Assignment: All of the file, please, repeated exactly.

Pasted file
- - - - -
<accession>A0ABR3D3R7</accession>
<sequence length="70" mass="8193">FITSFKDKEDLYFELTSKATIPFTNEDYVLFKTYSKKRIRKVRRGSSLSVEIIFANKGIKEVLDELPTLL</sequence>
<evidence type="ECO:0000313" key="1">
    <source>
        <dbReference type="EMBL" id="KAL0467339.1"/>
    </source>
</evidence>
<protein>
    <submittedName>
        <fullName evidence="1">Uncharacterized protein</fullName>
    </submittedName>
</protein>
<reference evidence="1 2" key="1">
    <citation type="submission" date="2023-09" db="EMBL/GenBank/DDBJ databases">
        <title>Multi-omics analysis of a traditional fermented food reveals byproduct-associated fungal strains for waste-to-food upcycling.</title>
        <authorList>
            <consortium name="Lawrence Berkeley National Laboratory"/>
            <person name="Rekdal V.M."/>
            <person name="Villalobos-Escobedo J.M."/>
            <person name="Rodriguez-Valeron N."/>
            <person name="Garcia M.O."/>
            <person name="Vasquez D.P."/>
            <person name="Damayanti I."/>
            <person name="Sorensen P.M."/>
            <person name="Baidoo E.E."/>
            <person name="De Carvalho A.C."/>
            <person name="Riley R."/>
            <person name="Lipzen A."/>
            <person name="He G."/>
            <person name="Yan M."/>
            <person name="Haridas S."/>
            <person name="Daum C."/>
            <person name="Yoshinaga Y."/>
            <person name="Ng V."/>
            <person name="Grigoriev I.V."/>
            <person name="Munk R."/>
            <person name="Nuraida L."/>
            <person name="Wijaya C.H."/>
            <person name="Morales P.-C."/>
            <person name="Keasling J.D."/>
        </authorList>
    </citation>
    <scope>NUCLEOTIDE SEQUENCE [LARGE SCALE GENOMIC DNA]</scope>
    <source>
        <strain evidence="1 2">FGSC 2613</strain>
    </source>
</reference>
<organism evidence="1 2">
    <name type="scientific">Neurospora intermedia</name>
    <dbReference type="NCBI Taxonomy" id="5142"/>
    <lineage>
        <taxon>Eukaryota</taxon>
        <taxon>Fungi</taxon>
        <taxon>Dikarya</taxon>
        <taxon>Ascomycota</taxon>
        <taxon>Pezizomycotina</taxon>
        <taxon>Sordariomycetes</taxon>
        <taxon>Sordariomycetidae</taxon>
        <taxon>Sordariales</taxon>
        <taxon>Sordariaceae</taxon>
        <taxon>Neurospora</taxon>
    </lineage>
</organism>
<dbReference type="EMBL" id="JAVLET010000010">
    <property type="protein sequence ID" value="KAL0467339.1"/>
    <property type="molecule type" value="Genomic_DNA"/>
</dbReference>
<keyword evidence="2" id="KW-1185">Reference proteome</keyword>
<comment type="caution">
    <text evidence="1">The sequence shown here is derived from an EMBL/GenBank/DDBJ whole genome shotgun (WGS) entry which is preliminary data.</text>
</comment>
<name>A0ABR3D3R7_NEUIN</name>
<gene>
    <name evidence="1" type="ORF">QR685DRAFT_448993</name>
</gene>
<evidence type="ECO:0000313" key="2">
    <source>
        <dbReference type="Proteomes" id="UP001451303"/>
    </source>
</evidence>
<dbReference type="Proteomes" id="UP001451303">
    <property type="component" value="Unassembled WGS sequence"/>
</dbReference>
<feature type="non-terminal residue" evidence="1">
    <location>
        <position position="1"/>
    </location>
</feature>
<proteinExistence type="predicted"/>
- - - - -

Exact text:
<accession>A0ABR3D3R7</accession>
<sequence length="70" mass="8193">FITSFKDKEDLYFELTSKATIPFTNEDYVLFKTYSKKRIRKVRRGSSLSVEIIFANKGIKEVLDELPTLL</sequence>
<evidence type="ECO:0000313" key="1">
    <source>
        <dbReference type="EMBL" id="KAL0467339.1"/>
    </source>
</evidence>
<protein>
    <submittedName>
        <fullName evidence="1">Uncharacterized protein</fullName>
    </submittedName>
</protein>
<reference evidence="1 2" key="1">
    <citation type="submission" date="2023-09" db="EMBL/GenBank/DDBJ databases">
        <title>Multi-omics analysis of a traditional fermented food reveals byproduct-associated fungal strains for waste-to-food upcycling.</title>
        <authorList>
            <consortium name="Lawrence Berkeley National Laboratory"/>
            <person name="Rekdal V.M."/>
            <person name="Villalobos-Escobedo J.M."/>
            <person name="Rodriguez-Valeron N."/>
            <person name="Garcia M.O."/>
            <person name="Vasquez D.P."/>
            <person name="Damayanti I."/>
            <person name="Sorensen P.M."/>
            <person name="Baidoo E.E."/>
            <person name="De Carvalho A.C."/>
            <person name="Riley R."/>
            <person name="Lipzen A."/>
            <person name="He G."/>
            <person name="Yan M."/>
            <person name="Haridas S."/>
            <person name="Daum C."/>
            <person name="Yoshinaga Y."/>
            <person name="Ng V."/>
            <person name="Grigoriev I.V."/>
            <person name="Munk R."/>
            <person name="Nuraida L."/>
            <person name="Wijaya C.H."/>
            <person name="Morales P.-C."/>
            <person name="Keasling J.D."/>
        </authorList>
    </citation>
    <scope>NUCLEOTIDE SEQUENCE [LARGE SCALE GENOMIC DNA]</scope>
    <source>
        <strain evidence="1 2">FGSC 2613</strain>
    </source>
</reference>
<organism evidence="1 2">
    <name type="scientific">Neurospora intermedia</name>
    <dbReference type="NCBI Taxonomy" id="5142"/>
    <lineage>
        <taxon>Eukaryota</taxon>
        <taxon>Fungi</taxon>
        <taxon>Dikarya</taxon>
        <taxon>Ascomycota</taxon>
        <taxon>Pezizomycotina</taxon>
        <taxon>Sordariomycetes</taxon>
        <taxon>Sordariomycetidae</taxon>
        <taxon>Sordariales</taxon>
        <taxon>Sordariaceae</taxon>
        <taxon>Neurospora</taxon>
    </lineage>
</organism>
<dbReference type="EMBL" id="JAVLET010000010">
    <property type="protein sequence ID" value="KAL0467339.1"/>
    <property type="molecule type" value="Genomic_DNA"/>
</dbReference>
<keyword evidence="2" id="KW-1185">Reference proteome</keyword>
<comment type="caution">
    <text evidence="1">The sequence shown here is derived from an EMBL/GenBank/DDBJ whole genome shotgun (WGS) entry which is preliminary data.</text>
</comment>
<name>A0ABR3D3R7_NEUIN</name>
<gene>
    <name evidence="1" type="ORF">QR685DRAFT_448993</name>
</gene>
<evidence type="ECO:0000313" key="2">
    <source>
        <dbReference type="Proteomes" id="UP001451303"/>
    </source>
</evidence>
<dbReference type="Proteomes" id="UP001451303">
    <property type="component" value="Unassembled WGS sequence"/>
</dbReference>
<feature type="non-terminal residue" evidence="1">
    <location>
        <position position="1"/>
    </location>
</feature>
<proteinExistence type="predicted"/>